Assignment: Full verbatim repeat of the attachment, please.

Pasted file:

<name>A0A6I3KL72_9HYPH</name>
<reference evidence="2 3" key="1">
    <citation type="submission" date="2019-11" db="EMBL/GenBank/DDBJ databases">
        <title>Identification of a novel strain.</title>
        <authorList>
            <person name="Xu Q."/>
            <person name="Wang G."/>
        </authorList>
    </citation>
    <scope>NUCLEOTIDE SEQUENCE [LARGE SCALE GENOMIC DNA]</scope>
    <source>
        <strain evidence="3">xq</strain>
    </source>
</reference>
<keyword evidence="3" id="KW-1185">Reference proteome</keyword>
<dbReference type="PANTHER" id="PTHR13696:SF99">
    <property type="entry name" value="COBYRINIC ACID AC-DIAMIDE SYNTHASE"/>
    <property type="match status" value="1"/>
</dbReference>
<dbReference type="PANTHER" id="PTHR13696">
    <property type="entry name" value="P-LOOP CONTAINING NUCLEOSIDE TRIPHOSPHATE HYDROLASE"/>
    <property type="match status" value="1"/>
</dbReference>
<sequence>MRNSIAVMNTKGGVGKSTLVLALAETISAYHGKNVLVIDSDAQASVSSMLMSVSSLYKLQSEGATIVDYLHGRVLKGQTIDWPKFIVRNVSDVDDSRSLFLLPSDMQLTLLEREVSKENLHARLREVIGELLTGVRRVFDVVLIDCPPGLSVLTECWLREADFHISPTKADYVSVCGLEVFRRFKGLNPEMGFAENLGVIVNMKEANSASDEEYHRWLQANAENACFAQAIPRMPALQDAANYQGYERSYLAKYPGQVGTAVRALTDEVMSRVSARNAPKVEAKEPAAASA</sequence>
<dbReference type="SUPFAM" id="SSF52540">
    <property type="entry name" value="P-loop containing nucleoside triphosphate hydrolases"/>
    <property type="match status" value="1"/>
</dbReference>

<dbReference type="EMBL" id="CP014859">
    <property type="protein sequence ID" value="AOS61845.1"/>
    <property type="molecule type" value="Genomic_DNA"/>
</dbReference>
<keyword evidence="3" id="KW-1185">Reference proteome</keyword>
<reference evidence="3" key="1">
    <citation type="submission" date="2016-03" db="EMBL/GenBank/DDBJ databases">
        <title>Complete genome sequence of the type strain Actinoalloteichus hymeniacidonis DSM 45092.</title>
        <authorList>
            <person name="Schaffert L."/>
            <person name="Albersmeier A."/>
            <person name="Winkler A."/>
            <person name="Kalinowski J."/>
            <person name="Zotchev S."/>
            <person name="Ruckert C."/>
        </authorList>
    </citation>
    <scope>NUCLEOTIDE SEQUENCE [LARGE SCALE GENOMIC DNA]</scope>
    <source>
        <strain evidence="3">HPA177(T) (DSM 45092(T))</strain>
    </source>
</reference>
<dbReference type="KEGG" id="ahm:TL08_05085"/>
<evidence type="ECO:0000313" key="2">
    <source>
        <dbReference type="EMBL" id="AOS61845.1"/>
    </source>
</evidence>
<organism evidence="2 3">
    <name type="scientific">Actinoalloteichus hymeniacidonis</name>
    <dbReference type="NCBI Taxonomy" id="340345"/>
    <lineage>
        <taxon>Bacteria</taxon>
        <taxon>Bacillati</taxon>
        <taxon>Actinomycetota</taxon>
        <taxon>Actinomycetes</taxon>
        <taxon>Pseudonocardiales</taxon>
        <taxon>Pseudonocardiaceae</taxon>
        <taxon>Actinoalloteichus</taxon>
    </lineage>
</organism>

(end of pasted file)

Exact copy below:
<name>A0A6I3KL72_9HYPH</name>
<reference evidence="2 3" key="1">
    <citation type="submission" date="2019-11" db="EMBL/GenBank/DDBJ databases">
        <title>Identification of a novel strain.</title>
        <authorList>
            <person name="Xu Q."/>
            <person name="Wang G."/>
        </authorList>
    </citation>
    <scope>NUCLEOTIDE SEQUENCE [LARGE SCALE GENOMIC DNA]</scope>
    <source>
        <strain evidence="3">xq</strain>
    </source>
</reference>
<keyword evidence="3" id="KW-1185">Reference proteome</keyword>
<dbReference type="PANTHER" id="PTHR13696:SF99">
    <property type="entry name" value="COBYRINIC ACID AC-DIAMIDE SYNTHASE"/>
    <property type="match status" value="1"/>
</dbReference>
<dbReference type="PANTHER" id="PTHR13696">
    <property type="entry name" value="P-LOOP CONTAINING NUCLEOSIDE TRIPHOSPHATE HYDROLASE"/>
    <property type="match status" value="1"/>
</dbReference>
<sequence>MRNSIAVMNTKGGVGKSTLVLALAETISAYHGKNVLVIDSDAQASVSSMLMSVSSLYKLQSEGATIVDYLHGRVLKGQTIDWPKFIVRNVSDVDDSRSLFLLPSDMQLTLLEREVSKENLHARLREVIGELLTGVRRVFDVVLIDCPPGLSVLTECWLREADFHISPTKADYVSVCGLEVFRRFKGLNPEMGFAENLGVIVNMKEANSASDEEYHRWLQANAENACFAQAIPRMPALQDAANYQGYERSYLAKYPGQVGTAVRALTDEVMSRVSARNAPKVEAKEPAAASA</sequence>
<dbReference type="SUPFAM" id="SSF52540">
    <property type="entry name" value="P-loop containing nucleoside triphosphate hydrolases"/>
    <property type="match status" value="1"/>
</dbReference>

<dbReference type="EMBL" id="CP014859">
    <property type="protein sequence ID" value="AOS61845.1"/>
    <property type="molecule type" value="Genomic_DNA"/>
</dbReference>
<keyword evidence="3" id="KW-1185">Reference proteome</keyword>
<reference evidence="3" key="1">
    <citation type="submission" date="2016-03" db="EMBL/GenBank/DDBJ databases">
        <title>Complete genome sequence of the type strain Actinoalloteichus hymeniacidonis DSM 45092.</title>
        <authorList>
            <person name="Schaffert L."/>
            <person name="Albersmeier A."/>
            <person name="Winkler A."/>
            <person name="Kalinowski J."/>
            <person name="Zotchev S."/>
            <person name="Ruckert C."/>
        </authorList>
    </citation>
    <scope>NUCLEOTIDE SEQUENCE [LARGE SCALE GENOMIC DNA]</scope>
    <source>
        <strain evidence="3">HPA177(T) (DSM 45092(T))</strain>
    </source>
</reference>
<dbReference type="KEGG" id="ahm:TL08_05085"/>
<evidence type="ECO:0000313" key="2">
    <source>
        <dbReference type="EMBL" id="AOS61845.1"/>
    </source>
</evidence>
<organism evidence="2 3">
    <name type="scientific">Actinoalloteichus hymeniacidonis</name>
    <dbReference type="NCBI Taxonomy" id="340345"/>
    <lineage>
        <taxon>Bacteria</taxon>
        <taxon>Bacillati</taxon>
        <taxon>Actinomycetota</taxon>
        <taxon>Actinomycetes</taxon>
        <taxon>Pseudonocardiales</taxon>
        <taxon>Pseudonocardiaceae</taxon>
        <taxon>Actinoalloteichus</taxon>
    </lineage>
</organism>